Review | Granblue Fantasy Versus
The hit RPG franchise, Granblue Fantasy, has finally made its way to the fighting game scene. Members of the fighting game community may have already picked it up through other methods, but the official North American release is finally upon us thanks to XSEED Games. Granblue Fantasy Versus takes the fan favorite characters and puts them into a 2D fighter from the pros at Arc System Works. Does it succeed as a new challenger to the fighting game genre? Or will it get knocked out of the competition?
Granblue Fantasy Versus is a 1-on-1 fighter that plays fairly similar to other Arc System Works games like Blazblue. The biggest differences come from the way skills work, essentially having cooldowns after activating them. There’s two different ways to input skill commands, one being simple and the other more technical. If players choose the technical command, their cooldown will be shorter. You’ll also have your light, medium, and heavy attacks, as well as a unique action. All the standard attack buttons can form auto combos, and you can mix up the system by cancelling. It’s simple enough to pick up, but it takes a lot of strategy to master. It’s also something that really brings the RPG element to the fighting game.
Another difference that really sets Granblue Fantasy Versus apart is its approach to a story. Arc System Works is no stranger to story modes in their fighting games. Most of them play out in a typical fashion, having a standard fight between all the story moments. Granblue Fantasy Versus however, opts in with an RPG mode, rooting it to the original game. Playing like a side-scrolling beat ‘em up, players will fight through waves of enemies each mission and gain experience upon completion. Every so often, you’ll come across a Raid fight, which is essentially a boss battle. These fights are usually against other playable characters, but it also includes Primal Beasts that can only be fought here.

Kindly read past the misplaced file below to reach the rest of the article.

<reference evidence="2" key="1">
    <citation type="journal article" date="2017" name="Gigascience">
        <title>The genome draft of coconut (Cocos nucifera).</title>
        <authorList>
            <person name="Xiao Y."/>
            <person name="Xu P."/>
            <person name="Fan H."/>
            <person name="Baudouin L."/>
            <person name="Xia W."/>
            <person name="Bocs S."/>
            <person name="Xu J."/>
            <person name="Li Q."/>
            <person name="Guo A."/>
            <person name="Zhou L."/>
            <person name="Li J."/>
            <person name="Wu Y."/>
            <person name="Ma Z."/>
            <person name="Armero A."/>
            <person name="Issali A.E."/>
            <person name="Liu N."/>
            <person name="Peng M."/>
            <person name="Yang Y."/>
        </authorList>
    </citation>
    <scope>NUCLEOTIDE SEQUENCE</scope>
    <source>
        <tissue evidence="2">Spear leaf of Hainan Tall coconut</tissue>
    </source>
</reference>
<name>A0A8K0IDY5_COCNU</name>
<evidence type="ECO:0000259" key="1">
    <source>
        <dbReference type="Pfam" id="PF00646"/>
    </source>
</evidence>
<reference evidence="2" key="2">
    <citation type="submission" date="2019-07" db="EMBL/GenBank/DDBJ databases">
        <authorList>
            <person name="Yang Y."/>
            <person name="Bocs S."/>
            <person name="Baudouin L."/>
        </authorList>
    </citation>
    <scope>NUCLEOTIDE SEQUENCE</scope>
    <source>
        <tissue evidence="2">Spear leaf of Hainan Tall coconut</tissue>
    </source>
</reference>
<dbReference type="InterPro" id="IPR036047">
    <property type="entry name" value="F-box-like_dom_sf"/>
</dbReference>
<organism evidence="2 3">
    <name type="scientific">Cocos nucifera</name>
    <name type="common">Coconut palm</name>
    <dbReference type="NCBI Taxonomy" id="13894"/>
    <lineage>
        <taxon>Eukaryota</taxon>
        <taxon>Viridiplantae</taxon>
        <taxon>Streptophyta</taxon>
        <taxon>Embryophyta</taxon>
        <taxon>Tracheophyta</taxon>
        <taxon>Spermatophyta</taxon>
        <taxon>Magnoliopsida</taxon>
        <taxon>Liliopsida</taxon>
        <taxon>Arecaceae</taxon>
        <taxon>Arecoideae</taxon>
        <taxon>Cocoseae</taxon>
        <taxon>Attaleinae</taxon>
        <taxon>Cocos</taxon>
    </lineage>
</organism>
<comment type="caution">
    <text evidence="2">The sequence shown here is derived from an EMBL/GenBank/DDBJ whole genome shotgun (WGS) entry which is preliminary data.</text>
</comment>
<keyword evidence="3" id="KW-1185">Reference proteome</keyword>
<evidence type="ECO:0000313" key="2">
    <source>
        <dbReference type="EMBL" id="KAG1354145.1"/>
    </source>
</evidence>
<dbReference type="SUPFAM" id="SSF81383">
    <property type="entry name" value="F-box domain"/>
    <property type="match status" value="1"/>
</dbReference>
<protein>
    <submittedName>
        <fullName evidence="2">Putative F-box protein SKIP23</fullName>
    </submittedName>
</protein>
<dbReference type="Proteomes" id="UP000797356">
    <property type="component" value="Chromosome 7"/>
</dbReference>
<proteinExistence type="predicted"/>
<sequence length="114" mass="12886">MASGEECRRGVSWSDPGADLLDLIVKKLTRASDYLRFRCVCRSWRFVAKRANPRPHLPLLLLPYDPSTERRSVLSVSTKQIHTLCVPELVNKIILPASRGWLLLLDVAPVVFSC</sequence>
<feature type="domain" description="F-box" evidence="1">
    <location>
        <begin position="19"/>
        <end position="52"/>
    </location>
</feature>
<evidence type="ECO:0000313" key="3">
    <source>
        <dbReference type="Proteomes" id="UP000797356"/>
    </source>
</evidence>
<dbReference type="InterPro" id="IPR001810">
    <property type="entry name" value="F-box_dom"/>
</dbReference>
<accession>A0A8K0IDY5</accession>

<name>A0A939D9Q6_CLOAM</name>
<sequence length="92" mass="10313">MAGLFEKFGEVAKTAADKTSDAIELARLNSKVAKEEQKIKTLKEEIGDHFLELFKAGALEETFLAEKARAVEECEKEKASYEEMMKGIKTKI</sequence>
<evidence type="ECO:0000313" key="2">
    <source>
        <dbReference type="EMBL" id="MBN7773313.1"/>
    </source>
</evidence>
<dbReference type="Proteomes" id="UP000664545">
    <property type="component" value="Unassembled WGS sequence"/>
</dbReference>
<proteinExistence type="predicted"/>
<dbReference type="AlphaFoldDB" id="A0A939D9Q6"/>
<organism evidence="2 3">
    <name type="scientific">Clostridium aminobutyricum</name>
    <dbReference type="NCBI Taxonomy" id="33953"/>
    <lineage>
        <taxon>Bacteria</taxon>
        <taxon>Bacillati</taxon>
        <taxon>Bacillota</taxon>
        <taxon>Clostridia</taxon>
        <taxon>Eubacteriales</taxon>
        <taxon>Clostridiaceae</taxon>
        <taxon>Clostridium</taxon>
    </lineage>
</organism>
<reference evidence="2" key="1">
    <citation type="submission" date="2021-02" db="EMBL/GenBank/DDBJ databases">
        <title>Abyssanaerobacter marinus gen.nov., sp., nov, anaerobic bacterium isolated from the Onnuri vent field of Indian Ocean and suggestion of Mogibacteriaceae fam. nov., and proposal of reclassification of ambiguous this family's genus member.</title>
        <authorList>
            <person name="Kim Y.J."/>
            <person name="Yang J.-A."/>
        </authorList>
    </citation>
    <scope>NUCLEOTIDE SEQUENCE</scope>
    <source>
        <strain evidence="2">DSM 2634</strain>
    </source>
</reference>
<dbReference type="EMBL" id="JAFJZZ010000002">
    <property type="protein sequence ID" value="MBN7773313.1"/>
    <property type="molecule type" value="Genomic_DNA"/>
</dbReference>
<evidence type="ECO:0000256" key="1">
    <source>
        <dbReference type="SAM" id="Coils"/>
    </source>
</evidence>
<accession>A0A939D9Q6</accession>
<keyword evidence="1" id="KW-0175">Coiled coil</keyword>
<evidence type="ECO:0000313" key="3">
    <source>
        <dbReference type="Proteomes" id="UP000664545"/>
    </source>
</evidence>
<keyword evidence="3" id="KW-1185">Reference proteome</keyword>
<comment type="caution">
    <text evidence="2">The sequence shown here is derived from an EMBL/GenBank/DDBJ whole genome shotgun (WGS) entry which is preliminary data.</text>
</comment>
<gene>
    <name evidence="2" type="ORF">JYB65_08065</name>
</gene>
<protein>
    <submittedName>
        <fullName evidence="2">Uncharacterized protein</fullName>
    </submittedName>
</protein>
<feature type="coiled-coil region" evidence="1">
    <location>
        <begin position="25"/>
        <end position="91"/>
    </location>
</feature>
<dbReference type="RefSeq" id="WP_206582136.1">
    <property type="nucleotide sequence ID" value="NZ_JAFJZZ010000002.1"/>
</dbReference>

The gameplay here is a bit unique, but it has its a few flaws. Most notable is the fact that players can change direction in a mission. When some of your attacks rely on holding back away from your opponent, it becomes a frustrating battle between attacking and turning around. Luckily, it’s easier to manage in boss battles, but it’s still frustrating nonetheless. The missions also have a chain system, where players can rack up a combo chain against opponents. Unfortunately, the way enemies spawn is sort of sporadic, and it makes it easy to drop these chains. The good thing is you don’t miss too much if you don’t chain combos. At worst, you miss a mission reward.
The mode is interesting with the RPG mechanics, as players get weapon drops that they can upgrade for more power. Like plenty of mobile games before it, there is also a gacha-like draw system for these weapons. Luckily, it’s not really necessary to do “better” in the game. One great thing about the RPG mode is that there’s a co-op mode, both locally and online. It’s not something to buy the game for, but it’s nice to have it as an option in the game.
As far as the story itself goes, a mysterious force takes control of various key characters across the different floating islands. Gran, with the help of Lyria and Vryn, do everything they can to snap everyone out of the trance. What this boils down to is basically a fight, which doesn’t get much deeper than that. If you’re not familiar with the story already, you may get lost here. All the characters have existing relationships, and it’s pretty much glossed over for the sake of telling a new story. Basically, the story itself feels like a mere excuse to make friends fight each other. It’s passable at best, but nothing like the Blazblue storylines, or even Mortal Kombat.